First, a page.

No one can realistically edit all 7,000 chapters associated with these diseases, so doctors look for reasons to pull a particular chapter for editing. To do so, they perform less expensive (but not cheap) tests to try to figure out which chapter to edit. An MRI and MRS result justified the INAD test for Katherine. It turned out negative (but not ruling out INAD, as discussed above). So we move on to look for reasons to pull the next chapter. She had an abnormality in her acylcarnitine profile. We’ve run it again. If it turns out abnormal a second time, we have reason to suspect it may be one of the 30 known fatty acid or organic acid disorders, narrowing it down to 30 new chapters we might have to pull and edit. 30 edits at $2,000 each is still $60,000. It beats $14 million, but is still pretty expensive, particularly when there is a 50% chance that it will result in nothing definitive. We also have a follow up MRI/MRS, a genetic ophthalmologist appointment, and a spinal tap. We also are awaiting results from a skin biopsy. All of these will provide hints at what chapter to pull next for an edit.
Thank goodness for that insurance, right? Wrong.
In most cases, genetic testing is not covered by insurance. In other cases (like our’s) genetic testing is covered under limited circumstances. Insurance companies are in the business of collecting premiums, not paying claims. Therefore, it is rarer than these diseases for an insurance company to find the limited circumstances to be met.
The reason why genetic testing is routinely excluded from insurance policies or claims are rejected is simple: rare disease patients are easy to ignore, and expensive to hear. It costs nothing for the insurance company to let Katherine die, and $60,000 to see why her acylcarnitine profile is high, much less millions to see if she can be saved.
We are literal parents to figurative orphans left to die by harsh economic realities.
Considering she was thought to be the tenth child alive with INAD, she could be rejected without fear of economic backlash. All ten of us could march away in anger and it would help, not hurt, the insurers’ bottom lines. And what is our alternative? Are we to go uninsured? Are we to buy another policy if it, too, has a “let her die” policy toward genetic testing and rare diseases?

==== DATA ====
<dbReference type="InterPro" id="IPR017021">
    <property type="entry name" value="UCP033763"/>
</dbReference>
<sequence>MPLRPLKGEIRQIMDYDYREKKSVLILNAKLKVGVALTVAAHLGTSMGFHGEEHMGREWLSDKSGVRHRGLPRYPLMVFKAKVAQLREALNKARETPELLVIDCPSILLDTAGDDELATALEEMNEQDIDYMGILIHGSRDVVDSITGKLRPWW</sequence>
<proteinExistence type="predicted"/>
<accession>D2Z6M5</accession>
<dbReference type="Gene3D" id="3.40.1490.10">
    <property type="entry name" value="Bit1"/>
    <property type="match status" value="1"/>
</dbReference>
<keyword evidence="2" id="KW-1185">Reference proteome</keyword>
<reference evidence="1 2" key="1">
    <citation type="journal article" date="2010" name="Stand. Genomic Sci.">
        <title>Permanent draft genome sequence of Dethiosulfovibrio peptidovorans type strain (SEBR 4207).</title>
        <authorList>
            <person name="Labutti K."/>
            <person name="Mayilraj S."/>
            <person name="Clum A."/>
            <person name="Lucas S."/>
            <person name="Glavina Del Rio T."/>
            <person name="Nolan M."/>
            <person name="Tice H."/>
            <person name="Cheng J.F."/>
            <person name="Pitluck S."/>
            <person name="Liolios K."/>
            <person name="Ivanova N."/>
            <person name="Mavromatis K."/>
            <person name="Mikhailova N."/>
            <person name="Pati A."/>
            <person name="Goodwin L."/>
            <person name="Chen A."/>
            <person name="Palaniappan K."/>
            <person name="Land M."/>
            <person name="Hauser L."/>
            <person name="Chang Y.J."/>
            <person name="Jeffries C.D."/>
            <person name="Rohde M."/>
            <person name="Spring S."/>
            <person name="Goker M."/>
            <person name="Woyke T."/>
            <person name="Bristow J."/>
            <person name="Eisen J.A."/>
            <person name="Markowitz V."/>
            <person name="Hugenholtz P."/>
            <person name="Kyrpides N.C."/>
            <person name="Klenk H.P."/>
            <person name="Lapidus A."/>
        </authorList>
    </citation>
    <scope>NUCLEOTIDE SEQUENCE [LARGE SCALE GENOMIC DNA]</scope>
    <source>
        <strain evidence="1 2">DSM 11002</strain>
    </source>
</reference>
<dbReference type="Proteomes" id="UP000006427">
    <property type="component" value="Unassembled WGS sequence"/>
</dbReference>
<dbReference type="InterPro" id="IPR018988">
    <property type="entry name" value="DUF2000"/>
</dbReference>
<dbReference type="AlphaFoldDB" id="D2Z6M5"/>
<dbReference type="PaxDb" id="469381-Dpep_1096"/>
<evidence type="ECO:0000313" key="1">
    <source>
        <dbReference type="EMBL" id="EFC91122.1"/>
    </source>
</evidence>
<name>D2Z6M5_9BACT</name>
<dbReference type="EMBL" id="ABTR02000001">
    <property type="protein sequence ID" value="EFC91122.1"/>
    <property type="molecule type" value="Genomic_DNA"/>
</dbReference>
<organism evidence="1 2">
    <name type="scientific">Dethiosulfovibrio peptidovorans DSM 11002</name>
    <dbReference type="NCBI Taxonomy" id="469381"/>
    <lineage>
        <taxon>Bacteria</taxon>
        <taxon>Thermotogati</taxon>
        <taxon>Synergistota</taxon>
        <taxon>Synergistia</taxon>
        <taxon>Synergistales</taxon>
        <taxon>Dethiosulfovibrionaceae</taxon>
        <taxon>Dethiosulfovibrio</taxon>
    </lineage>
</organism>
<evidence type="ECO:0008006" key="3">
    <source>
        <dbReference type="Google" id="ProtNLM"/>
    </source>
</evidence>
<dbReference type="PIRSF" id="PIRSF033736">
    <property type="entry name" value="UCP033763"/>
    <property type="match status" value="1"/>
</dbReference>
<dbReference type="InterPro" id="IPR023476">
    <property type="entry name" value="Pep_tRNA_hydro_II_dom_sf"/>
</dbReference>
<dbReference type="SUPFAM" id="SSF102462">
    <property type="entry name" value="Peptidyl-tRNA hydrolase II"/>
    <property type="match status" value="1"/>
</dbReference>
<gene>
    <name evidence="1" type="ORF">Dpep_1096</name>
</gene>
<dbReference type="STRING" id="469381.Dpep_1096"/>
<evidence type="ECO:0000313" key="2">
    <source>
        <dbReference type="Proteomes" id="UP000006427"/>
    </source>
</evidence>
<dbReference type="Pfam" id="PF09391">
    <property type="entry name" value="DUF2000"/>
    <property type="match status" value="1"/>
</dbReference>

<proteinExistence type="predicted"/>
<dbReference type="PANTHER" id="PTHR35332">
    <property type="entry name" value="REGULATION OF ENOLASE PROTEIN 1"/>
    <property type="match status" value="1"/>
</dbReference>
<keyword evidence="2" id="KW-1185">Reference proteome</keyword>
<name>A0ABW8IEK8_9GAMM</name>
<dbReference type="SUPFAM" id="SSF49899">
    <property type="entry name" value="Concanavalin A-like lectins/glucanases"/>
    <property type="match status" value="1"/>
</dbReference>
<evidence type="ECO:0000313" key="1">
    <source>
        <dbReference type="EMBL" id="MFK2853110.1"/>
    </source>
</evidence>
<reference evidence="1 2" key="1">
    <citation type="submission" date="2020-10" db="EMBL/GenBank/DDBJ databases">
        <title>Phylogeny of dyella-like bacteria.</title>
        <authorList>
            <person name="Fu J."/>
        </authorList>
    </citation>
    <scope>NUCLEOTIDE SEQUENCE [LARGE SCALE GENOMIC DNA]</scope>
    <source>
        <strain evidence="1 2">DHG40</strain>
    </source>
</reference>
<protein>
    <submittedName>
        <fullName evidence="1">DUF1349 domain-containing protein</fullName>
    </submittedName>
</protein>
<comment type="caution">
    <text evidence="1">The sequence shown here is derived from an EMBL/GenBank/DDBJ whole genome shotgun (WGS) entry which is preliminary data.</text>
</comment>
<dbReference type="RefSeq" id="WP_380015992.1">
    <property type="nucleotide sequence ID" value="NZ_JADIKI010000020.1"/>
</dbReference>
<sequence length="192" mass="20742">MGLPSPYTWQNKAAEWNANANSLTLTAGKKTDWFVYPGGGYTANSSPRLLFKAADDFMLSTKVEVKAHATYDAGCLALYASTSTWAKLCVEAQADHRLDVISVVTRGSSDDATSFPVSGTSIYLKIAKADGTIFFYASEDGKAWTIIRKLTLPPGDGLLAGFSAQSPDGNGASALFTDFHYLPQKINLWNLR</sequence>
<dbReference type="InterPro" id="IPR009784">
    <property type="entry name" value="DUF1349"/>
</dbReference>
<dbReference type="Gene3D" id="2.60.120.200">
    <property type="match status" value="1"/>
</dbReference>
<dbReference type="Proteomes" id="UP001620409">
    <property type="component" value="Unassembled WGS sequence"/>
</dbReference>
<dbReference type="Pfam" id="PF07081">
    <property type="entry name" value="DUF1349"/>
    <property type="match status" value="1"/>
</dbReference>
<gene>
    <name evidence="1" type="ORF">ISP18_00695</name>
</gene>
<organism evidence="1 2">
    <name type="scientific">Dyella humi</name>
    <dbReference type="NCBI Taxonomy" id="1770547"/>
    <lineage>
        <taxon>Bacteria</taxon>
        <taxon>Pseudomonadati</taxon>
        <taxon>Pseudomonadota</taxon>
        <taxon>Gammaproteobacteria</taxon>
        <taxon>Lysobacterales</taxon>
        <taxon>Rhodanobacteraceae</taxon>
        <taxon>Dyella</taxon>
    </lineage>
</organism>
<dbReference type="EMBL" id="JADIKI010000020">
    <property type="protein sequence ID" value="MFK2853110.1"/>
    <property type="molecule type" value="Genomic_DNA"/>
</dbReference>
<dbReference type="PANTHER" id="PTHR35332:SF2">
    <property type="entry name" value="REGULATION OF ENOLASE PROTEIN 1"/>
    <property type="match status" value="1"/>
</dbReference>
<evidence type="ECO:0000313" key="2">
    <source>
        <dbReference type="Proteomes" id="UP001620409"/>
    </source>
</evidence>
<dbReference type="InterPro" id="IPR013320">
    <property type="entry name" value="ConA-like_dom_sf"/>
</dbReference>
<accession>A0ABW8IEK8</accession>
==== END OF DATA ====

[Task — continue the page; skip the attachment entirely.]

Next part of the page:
We have chosen a different alternative: To join together and be heard. We can change things for the better. We can put economic pressure on insurance companies to cover genetic testing. We can put pressure on politicians to force them to cover it. We can force states to increase newborn screening. We can expand awareness and education of the signs and symptoms of rare diseases. We can expand the flow of money into research of the genetic roots of all disease, including cancer and heart disease, leading to advances in the fight against the rare ones. We can let the lucky 90% know our cause, as many will join our choir if they just know the song.
This is for your benefit. At a 10% overall rare disease rate in the United States, it will affect your family. It is a matter of when, not if. Help us change things for the better before you discover that you or your “Katherine Belle” is among that 10%, an orphan to the medical community and a burden left to die by your insurance company.
With this blog, we stand up to join the chorus. We are singing at the top of our lungs. We contacted our state elected officials. Kentucky Governor Steven Beshear has proclaimed February 28, 2014, as Rare Disease Day in Kentucky; Representative Sannie Overly will read a Rare Disease Day citation in the Kentucky House of Representatives. It may not matter to many of you (yet, but it will affect all of you eventually) but it matters to us. Katherine’s voice matters. Katherine’s life matters. It is worth more than $60,000. It is worth more than $14 million.
And, we will not go quietly. We will be heard.
How can you help? First, you can share this post with everyone you know to help us raise awareness. Second, change your Facebook profile picture (see different examples below) to show your support for Rare Disease Day. Third, encourage your local, state and federal officials to recognize Rare Disease Day. Fourth, wear a denim ribbon on Friday to show your support (jeans for genes) and tell people why you are doing so.